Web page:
Perry’s “old country garden” is a little more than 5 acres that is broken into several flower beds with a colorful hodgepodge of flowers, ornamental grasses and old garden roses. One of the oldest is a 1540 musk rose (Rosa moschata). She got it from a cutting that was growing in a cemetary in Charlotte. The only other known cultivators have been spotted in Hillsborough at the Burwell School for Girls, a historic site, and at Chatwood Gardens, she said. When Perry began searching for native plantings for Mordecai’s garden, she discovered that the best specimens were only a few blocks away. During the 1970s and mid-1980s in downtown Raleigh, buildings on Blount, Hillsborough and Willimington streets were being demolished. Before grading began, Perry asked the property owners for permission to get the plants.
“I got a lot of my choice plants that way,” Perry said. “A lot of these plants [in the garden] that I saw were in yards and they were destroying them. I knew that they were not readily available and I would probably never see them again.”
Walking through the garden, Perry enthusiastically explains where she found each plant – oftentimes stopping in midsentance to pick a weed or to check on the condition of a seed pod. Perry found the mush-sought after Dame’s-rocket (Hesperis matronalis), growing in a field in Chapel Hill. This fragrant perenial with clusters of purple flowers that resemble phlox, can grow about 3 feet tall. Its seeds will self-sow, but some suggest treating it as a biennial.
One of her rarest finds is a fig tree (Ficus carica), which bears black fruit. She got a cutting from a yard in Oakwood when a home was remodeled and the tree eventually destroyed., she said.
Perry also claimed wildflowers when I-40 was being built, in the area where Cary’s Crossroads shopping center is. In her many years of collecting plants, she has been “caught” only once.
“One time in Maryland, I was down under a bridge, and I had my four little kids in the car and a policeman stopped and he asked, ‘Are you having trouble?’ No, but there’s a plant down here that’s a weed, and I need to get a start of it because I take care of a historic garden and I need this plant. It’s called Lunaria,'” Perry recalled. “It was a yellow thing that looked like a snapdragon and he said, ‘Well, can I help you get it?’ He was so nice.'” Perry chuckles.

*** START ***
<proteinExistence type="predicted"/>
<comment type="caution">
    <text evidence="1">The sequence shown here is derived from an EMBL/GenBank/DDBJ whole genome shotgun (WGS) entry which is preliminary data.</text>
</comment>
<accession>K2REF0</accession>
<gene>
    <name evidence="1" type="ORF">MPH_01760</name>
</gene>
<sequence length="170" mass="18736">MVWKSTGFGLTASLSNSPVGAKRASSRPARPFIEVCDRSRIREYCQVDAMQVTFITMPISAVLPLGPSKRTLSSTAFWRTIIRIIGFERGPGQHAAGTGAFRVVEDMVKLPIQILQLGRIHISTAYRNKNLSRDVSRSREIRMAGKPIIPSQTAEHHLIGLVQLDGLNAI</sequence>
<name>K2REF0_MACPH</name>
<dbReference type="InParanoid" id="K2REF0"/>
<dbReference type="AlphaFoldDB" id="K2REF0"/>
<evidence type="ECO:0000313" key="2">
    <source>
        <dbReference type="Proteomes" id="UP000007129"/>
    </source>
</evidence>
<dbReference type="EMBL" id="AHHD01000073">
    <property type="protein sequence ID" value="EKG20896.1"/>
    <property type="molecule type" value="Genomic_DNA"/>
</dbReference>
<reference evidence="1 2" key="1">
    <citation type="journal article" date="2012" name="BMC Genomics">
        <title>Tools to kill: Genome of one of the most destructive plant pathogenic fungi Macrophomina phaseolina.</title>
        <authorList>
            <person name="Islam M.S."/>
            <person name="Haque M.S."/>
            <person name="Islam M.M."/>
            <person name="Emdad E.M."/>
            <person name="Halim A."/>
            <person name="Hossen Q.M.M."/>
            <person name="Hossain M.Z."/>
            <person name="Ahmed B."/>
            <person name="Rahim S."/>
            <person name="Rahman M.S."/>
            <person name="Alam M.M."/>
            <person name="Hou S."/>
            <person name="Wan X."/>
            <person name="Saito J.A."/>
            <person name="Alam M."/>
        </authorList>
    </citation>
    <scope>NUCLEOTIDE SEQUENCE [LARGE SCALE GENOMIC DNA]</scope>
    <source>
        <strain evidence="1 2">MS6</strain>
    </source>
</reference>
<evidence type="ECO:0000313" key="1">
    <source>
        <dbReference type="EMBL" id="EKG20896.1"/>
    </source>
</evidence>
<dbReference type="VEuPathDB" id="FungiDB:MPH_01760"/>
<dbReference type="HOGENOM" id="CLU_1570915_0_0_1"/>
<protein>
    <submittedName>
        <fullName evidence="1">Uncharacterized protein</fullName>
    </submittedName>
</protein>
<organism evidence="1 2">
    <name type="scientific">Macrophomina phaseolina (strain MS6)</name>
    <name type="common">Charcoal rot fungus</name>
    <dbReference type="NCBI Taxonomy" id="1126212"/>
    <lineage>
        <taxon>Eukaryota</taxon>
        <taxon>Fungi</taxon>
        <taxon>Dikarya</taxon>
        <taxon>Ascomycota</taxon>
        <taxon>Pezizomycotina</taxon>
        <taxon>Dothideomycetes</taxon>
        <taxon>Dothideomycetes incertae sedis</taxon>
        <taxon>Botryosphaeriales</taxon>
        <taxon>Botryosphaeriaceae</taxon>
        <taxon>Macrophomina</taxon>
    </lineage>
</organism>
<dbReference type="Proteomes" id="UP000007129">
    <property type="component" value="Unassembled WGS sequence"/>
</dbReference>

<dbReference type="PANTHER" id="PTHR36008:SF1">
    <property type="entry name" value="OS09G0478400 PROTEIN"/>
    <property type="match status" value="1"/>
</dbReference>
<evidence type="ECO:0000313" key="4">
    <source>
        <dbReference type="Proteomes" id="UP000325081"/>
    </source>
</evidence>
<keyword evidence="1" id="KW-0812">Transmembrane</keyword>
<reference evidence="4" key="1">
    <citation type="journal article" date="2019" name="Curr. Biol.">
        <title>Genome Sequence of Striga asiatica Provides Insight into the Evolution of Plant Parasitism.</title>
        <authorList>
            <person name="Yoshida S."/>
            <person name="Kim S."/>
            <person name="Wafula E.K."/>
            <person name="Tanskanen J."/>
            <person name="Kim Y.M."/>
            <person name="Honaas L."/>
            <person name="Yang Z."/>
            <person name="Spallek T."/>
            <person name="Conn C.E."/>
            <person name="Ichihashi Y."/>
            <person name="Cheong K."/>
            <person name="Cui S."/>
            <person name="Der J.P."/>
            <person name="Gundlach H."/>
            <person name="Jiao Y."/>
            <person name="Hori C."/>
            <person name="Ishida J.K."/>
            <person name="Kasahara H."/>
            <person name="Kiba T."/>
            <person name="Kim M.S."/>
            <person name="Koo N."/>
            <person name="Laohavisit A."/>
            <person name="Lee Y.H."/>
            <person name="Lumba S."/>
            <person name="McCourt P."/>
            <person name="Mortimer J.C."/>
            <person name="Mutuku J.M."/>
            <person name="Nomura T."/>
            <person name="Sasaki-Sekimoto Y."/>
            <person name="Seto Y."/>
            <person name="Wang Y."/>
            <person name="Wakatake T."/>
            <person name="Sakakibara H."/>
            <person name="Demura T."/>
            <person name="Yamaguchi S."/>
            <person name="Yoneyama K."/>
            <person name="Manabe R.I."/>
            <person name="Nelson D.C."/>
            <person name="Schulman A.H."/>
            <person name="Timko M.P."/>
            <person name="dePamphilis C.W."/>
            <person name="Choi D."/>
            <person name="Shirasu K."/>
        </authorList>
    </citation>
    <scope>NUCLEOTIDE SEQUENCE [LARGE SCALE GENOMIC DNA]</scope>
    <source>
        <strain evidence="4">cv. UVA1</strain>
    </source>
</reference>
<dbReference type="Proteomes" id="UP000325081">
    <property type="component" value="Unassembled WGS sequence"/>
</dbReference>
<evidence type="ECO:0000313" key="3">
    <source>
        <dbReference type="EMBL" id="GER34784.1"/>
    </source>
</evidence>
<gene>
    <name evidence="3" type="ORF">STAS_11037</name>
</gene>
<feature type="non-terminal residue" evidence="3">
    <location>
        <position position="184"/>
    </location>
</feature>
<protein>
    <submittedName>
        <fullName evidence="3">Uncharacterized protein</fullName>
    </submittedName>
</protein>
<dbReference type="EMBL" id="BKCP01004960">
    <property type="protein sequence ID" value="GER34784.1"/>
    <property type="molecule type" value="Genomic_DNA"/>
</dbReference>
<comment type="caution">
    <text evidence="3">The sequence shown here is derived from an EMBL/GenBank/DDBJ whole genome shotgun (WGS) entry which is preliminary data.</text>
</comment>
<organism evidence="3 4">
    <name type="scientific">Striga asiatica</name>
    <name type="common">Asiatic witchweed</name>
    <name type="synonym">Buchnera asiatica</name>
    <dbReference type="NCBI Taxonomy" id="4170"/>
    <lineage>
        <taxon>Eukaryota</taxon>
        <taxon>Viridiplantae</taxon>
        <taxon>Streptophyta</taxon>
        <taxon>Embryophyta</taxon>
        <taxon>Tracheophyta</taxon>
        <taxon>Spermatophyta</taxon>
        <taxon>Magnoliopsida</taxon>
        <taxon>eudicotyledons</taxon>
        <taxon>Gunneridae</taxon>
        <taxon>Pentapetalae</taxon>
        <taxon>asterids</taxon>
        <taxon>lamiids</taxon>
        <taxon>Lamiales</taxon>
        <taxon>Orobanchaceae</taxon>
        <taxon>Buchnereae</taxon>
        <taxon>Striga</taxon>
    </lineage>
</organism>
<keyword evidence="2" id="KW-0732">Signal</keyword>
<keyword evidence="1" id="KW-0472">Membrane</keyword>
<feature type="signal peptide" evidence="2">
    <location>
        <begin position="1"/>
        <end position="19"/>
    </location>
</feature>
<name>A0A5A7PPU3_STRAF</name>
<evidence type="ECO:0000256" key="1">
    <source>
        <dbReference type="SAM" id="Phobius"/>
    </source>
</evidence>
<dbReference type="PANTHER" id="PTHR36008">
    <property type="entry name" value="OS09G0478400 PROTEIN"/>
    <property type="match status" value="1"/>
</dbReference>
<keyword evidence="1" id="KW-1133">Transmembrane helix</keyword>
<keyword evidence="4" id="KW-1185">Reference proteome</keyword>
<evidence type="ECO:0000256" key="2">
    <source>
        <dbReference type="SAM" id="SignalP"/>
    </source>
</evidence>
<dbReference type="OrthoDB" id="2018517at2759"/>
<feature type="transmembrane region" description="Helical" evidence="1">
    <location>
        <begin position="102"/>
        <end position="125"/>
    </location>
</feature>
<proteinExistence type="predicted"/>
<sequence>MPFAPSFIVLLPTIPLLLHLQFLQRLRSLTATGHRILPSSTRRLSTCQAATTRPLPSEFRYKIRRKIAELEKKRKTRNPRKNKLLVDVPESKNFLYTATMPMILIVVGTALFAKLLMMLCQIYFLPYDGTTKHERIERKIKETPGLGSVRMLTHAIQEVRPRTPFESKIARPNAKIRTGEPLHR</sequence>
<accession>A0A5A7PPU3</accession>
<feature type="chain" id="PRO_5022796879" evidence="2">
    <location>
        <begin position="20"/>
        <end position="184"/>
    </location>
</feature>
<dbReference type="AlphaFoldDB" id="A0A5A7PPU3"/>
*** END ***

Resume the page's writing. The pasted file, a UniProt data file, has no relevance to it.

Trials and tribulations
Even though the largest obstacle to heirloom gardening is finding the seed or the plant, heirloom gardeners must also harvest seeds and cuttings to keep the species in existence. This task has proved challenging in the last few years because drastic weather conditions – like the current rainy spells and last year’s drought – can make collecting seeds difficult.
“In this rain, I’ve lost more plants,” Perry said. “And the weeds. The weeds!”
Unlike hybrids, which Perry describes as being high-maintenance, heirloom plants tend to be hardy and resilient. “For a plant to make it through so many years, it’s got to be tough,” said Perry, who doesn’t believe in babying plants. Perry doesn’t irrigate and only waters new plants.
She is also an organic gardener preferring to fertilize with chinchilla and rabbit manure. She enriches the soil with compost and suggests using pine straw or decayed leaves as a mulch to retard weeds and to keep in moisture. Perry strongly advises against using pine bark mulch, which can harm plants, she said.
Perry collects seeds – “when they’re ready” – dries, sifts and places them in medicine bottles or in envelopes. She doesn’t own a greenhouse and sows the seeds in trays inside her house every March.
Future of heirlooms
In a way, through Perry’s work with Mordecai and its popular plant sale, which was the event in the gardening community back in the 1980s, she has fostered the preservation of several heirloom plants. With sun beaming down upon her blue garden hat, Perry also explained that gardening has kept her in shape despite her bouts with arthritis, cancer and two knee replacements. “I know I would have been in a wheelchair by now,” said Perry. “But I plug along.”
And though she’s not completely satisfied with her garden, Perry looks back on her plant rescues with great pride.
“I do believe that through heirloom plants we are preserving a lost history. I really do.”